172. Neuter Plural. The construction of the neuter plural with a singular verb is the commoner one in Homer, in the proportion of about three to one. When the plural is used, it will generally be found that the word is really plural in meaning (i. e. that it calls up the notion of distinct units). Thus it is used with
Nouns denoting agents: as ἔθνεα applied to the men of the Greek army (Il. 2.91, 464), to birds (Il. 2.459). to swine (Od. 14.73); so with φῦλʼ ἀνθρώπων (Od. 15.409).
Distinctly plural parts of the body: πτερά, χείλεα, οὔατα, μέλεα; so πέδιλα (of the shoes of Hermes).
Numerals: δέκα στόματα (Il. 2.489), οὔατα τέσσαρα (Il. 11.634), τέσσαρα δέρματα (Od. 4.437), αἰπόλια ἕνδεκα πάντα (Od. 14.103); so with πάντα and πολλά (Il. 11.574, 15.714, 17.760; Od. 4.437, 794, 9.222, 12.411), and when the context shows that distinct things are meant.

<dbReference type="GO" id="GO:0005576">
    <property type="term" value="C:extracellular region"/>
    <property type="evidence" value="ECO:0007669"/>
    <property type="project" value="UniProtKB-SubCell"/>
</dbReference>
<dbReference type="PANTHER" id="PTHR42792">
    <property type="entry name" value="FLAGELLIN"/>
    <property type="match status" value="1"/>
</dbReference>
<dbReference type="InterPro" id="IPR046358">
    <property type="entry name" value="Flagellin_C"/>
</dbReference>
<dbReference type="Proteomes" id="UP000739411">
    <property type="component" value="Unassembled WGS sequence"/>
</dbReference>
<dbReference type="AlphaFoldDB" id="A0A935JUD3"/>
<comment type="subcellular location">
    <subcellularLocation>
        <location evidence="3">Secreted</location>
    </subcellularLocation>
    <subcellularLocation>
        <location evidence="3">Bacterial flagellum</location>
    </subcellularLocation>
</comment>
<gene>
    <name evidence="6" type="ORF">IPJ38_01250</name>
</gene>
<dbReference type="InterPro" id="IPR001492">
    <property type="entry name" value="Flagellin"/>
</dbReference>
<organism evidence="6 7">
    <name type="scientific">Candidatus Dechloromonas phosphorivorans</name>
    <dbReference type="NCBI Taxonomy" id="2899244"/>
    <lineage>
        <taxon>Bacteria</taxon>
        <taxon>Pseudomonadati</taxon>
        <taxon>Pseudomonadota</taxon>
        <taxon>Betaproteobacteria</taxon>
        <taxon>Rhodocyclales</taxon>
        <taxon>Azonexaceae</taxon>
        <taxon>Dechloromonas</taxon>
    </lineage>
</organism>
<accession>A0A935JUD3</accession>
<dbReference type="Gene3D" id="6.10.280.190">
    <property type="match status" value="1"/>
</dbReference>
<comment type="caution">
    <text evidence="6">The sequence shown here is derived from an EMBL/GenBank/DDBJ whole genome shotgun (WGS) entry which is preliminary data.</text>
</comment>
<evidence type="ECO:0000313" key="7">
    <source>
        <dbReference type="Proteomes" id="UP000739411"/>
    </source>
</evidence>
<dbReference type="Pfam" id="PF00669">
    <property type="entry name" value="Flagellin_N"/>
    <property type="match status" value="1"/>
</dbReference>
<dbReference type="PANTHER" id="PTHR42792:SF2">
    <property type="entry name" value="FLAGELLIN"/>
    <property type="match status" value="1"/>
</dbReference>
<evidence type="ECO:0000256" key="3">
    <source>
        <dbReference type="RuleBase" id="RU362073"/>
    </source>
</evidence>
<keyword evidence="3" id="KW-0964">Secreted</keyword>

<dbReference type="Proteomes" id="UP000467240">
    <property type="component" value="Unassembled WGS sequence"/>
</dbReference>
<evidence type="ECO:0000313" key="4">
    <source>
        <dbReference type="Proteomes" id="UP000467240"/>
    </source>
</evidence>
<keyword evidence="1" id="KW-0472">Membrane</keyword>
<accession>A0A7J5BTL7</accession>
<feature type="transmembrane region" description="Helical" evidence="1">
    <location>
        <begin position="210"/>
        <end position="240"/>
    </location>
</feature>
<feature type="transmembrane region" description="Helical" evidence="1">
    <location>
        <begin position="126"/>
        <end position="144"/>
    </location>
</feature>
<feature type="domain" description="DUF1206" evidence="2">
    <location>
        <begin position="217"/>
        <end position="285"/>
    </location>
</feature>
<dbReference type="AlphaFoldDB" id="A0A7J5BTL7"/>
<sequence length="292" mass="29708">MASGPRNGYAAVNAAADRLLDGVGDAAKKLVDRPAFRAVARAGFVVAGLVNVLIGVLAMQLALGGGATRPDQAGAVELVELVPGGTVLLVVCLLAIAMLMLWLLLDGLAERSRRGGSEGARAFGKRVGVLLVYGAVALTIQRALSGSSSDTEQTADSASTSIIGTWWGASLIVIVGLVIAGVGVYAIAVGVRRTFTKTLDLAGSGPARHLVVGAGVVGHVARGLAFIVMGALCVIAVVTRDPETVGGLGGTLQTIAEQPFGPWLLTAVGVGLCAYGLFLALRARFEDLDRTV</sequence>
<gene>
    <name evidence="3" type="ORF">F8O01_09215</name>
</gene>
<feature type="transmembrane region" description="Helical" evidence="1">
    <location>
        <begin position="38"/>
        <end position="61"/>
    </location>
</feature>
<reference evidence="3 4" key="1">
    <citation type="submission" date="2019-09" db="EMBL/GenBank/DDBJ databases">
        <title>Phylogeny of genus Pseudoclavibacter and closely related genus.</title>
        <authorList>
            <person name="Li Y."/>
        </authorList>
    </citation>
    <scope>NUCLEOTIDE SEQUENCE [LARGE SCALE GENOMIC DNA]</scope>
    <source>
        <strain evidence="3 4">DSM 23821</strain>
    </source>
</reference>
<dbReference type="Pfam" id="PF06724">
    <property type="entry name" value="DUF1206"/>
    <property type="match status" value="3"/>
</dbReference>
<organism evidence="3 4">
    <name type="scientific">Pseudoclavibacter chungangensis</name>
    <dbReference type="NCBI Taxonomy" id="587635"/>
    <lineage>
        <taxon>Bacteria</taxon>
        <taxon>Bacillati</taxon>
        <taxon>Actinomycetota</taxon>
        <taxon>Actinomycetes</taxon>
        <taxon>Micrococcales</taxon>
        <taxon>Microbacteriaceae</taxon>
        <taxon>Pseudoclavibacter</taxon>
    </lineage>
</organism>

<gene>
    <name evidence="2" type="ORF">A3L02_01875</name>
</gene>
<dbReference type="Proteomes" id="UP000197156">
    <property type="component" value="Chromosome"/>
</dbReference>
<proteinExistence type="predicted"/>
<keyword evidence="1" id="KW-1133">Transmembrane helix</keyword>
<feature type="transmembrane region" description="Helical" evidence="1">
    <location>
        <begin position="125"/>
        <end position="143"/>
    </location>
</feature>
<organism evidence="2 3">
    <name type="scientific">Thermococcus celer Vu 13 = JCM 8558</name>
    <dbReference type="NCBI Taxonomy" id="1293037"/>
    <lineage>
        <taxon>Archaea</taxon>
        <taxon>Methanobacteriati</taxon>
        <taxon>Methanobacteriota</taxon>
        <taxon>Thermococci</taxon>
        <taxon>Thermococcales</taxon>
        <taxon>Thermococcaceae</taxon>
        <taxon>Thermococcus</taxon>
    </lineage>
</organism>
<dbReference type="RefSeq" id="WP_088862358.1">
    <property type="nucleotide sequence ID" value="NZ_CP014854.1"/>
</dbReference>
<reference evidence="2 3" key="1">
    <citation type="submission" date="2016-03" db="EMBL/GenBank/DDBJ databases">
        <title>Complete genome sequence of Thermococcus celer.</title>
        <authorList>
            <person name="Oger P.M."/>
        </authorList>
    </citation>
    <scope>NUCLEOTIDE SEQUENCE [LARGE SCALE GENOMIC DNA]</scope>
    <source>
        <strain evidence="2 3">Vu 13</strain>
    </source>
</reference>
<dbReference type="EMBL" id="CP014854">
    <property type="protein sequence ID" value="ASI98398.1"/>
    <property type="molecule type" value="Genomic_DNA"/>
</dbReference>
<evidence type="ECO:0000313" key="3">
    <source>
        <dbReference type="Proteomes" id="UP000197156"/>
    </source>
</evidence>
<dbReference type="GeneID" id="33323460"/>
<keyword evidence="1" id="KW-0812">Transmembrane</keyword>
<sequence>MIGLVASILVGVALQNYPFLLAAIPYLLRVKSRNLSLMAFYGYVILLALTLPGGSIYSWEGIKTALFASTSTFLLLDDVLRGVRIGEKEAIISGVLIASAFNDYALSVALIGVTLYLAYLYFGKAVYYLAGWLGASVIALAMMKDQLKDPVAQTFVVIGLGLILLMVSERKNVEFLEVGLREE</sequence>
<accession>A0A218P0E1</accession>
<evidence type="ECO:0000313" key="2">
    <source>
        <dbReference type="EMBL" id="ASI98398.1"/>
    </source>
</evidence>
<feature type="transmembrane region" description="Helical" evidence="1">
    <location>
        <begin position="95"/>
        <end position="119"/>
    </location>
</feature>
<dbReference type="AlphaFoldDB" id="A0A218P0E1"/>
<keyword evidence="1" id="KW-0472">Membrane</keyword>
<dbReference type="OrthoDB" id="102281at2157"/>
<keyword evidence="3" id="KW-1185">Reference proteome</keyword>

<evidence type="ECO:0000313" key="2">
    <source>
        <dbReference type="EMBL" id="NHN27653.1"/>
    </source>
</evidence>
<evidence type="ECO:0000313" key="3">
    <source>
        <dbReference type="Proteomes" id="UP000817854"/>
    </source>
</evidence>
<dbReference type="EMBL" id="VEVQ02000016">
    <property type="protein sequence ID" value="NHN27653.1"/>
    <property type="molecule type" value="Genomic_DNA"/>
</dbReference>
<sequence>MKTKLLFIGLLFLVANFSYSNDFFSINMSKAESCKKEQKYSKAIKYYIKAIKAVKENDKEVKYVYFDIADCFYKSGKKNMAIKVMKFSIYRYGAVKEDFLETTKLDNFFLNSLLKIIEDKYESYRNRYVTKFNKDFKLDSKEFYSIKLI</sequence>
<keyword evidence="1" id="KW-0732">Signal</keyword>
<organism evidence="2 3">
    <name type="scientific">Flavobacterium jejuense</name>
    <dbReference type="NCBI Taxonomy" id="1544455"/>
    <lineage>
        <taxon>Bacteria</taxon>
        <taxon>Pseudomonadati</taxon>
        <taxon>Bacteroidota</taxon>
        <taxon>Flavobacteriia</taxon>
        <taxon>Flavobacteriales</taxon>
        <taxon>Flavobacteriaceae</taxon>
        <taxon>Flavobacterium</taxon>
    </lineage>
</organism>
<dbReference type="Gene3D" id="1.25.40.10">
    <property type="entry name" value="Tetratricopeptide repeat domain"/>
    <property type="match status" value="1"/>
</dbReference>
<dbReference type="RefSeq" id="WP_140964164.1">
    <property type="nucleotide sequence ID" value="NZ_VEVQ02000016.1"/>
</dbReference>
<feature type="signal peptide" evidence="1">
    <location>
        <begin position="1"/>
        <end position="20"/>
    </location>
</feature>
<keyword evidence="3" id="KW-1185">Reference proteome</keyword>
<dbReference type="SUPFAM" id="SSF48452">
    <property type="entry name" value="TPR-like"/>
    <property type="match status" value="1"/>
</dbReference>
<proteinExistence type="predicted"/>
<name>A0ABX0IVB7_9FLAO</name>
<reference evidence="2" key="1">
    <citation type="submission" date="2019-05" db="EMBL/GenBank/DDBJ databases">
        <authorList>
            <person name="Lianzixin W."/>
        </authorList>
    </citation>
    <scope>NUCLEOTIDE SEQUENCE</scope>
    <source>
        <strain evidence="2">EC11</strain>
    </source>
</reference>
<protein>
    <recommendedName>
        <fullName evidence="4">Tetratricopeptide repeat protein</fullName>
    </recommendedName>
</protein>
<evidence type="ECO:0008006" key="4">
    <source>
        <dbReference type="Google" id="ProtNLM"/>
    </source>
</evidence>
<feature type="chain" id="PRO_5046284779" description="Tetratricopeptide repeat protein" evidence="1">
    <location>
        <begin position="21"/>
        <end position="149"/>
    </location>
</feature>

Il. 5.656 τῶν μὲν δούρατα (the spears of twο warriors)
Il. 13.135 ἔγχεα . . . ἀπὸ χειρῶν
A few instances occur in fixed phrases, which may represent an earlier syntax; λύντο δὲ γυῖα (but also λύτο γούνατα), ἀμήχανα ἔργα γένοντο, etc. Note especially the lines ending with πέλονται (τά τε πτερὰ νηυσὶ πέλονται, ὅτε τʼ ἤματα μακρὰ πέλονται, φυκτὰ πέλονται, etc.).
The exceptions to the use of the singular are fewest with pronouns and adjectives, doubtless on account of their want of a distinct plural meaning (see the end of last section).